After years of fitting into spare corners, Zumbro Education District settles into a new home
The schools making up the Zumbro Education District include Blooming Prairie, Byron, Stewartville, Hayfield, Kasson-Mantorville, and Triton. Until recently, Pine Island was a member district of ZED as well.
KASSON — The start of this school year was a bigger deal for the Zumbro Education District than it has been in the past.
That's because ZED moved into its brand new facility. At more than 61,000 square feet, it cost $16.47 million. It's located on the outskirts of Kasson, just north of Kasson-Mantorville High School.
ZED is not a traditional school. Instead, it serves six other school districts, providing specialized services that would be economically difficult for those individual districts to provide on their own.
"That's kind of one reason ZED was formed," Executive Director Patrick Gordon said. "The districts said 'We're going to pool our money and create a hub that provides things that we can't afford or find.'"
Among others, it offers programs for hearing- and visually impaired students. It runs an alternative learning center, behavioral support and special education services.
The school districts making up ZED include Blooming Prairie, Byron, Stewartville, Hayfield, Kasson-Mantorville and Triton. Until recently, Pine Island was a member district of ZED as well.
Unlike a normal school district, ZED can't put a referendum before voters, asking them to fund a new project. Nor can it go to a bank. Rather, it has to get all of its member districts to sign off on the project.
And with six different sets of school leadership and boards of directors — and with each having different needs, agendas, and financial situations — that's no easy task to coordinate. Prior to getting the green light for the construction of the new building, there were three failed attempts to do so.
In spite of the fact that it took a while to get construction of the new facility underway, the member districts know the value that ZED offers.
"They've really designed that building to meet the needs of the different levels of disabilities," said Mike Neubeck, superintendent of Byron Public Schools. "Those sort of things really help those students focus and stay engaged more than when they were in older buildings here."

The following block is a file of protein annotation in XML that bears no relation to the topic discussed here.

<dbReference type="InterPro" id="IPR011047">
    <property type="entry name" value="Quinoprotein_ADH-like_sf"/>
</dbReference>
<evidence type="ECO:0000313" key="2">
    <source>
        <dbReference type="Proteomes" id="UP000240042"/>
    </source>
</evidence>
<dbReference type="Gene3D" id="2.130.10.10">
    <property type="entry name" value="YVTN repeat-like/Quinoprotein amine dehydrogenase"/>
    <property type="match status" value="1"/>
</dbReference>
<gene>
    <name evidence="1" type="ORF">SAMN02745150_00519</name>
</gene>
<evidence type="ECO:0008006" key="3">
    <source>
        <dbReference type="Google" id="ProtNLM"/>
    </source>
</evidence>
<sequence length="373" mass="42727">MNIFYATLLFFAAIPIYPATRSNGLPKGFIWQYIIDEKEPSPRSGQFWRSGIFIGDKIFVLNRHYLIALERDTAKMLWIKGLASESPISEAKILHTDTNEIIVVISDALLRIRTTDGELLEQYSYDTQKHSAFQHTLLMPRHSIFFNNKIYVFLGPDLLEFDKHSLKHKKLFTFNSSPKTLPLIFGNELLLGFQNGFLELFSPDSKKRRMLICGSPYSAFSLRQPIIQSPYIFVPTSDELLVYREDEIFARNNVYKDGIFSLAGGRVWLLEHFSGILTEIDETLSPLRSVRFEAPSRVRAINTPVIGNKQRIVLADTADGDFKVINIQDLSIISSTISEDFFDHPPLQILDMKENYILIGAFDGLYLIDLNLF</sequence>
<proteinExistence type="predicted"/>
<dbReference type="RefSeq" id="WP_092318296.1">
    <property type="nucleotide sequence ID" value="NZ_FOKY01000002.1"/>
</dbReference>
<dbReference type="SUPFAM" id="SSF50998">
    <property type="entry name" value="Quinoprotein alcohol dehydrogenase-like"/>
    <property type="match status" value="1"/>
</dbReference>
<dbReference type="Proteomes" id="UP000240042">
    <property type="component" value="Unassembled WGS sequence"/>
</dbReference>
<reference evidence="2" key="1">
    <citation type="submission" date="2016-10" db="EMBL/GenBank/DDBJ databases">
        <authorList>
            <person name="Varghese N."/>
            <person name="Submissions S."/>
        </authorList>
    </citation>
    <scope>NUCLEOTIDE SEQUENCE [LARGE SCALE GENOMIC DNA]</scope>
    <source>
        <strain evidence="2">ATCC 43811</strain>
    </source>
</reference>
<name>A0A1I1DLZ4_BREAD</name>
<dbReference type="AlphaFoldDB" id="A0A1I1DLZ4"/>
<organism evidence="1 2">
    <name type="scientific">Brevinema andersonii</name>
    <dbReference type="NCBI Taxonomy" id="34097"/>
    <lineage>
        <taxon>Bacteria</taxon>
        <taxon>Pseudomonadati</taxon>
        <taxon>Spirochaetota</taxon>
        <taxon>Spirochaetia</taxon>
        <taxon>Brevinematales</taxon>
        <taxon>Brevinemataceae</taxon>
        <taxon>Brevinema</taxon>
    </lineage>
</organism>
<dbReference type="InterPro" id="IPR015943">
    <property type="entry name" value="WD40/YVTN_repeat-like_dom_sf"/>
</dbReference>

Previously, ZED was spread out over three different buildings that weren't built for the unique needs of its student population.
By comparison, ZED's new facility is tailor-made for its purposes. The building has a calming room furnished with a beanbag and a light that alternates from one color to another. It has an 800-square-foot sensory room. There's a stairway going from the second floor directly out to the basketball court to help maintain separation between different student programs.
Even in subtle ways, the facility is built for the unique needs of its students. It has wide hallways, reducing the possibility of students feeling closed in. It has showers that will benefit the district's homeless population.
Aside from having a building uniquely suited for the needs of its students, the school also will benefit from simply having everything under one roof. Teachers and staff will be able to collaborate and coordinate more easily. It also will help with transportation since the member districts won't have to transport their students to different buildings.
Besides all the bells and whistles of the new building, the leadership of the school is excited to simply have a space to call their own. Even before its most recent stint in Byron, the education district had always existed in whatever space was available.
"ZED has always been nomadic," Gordon said. "We've been in Dodge Center, we've been in Kasson, we've been in Stewartville, Byron."
He went on to say that being in one stable building gives the students and teachers a sense of ownership. Mark Matuska, superintendent of Kasson-Mantorville Public Schools, reiterated that as well.
"It is just beautiful," Matuska said about the new ZED facility. "I think it gives the kids that attend there a real sense of pride."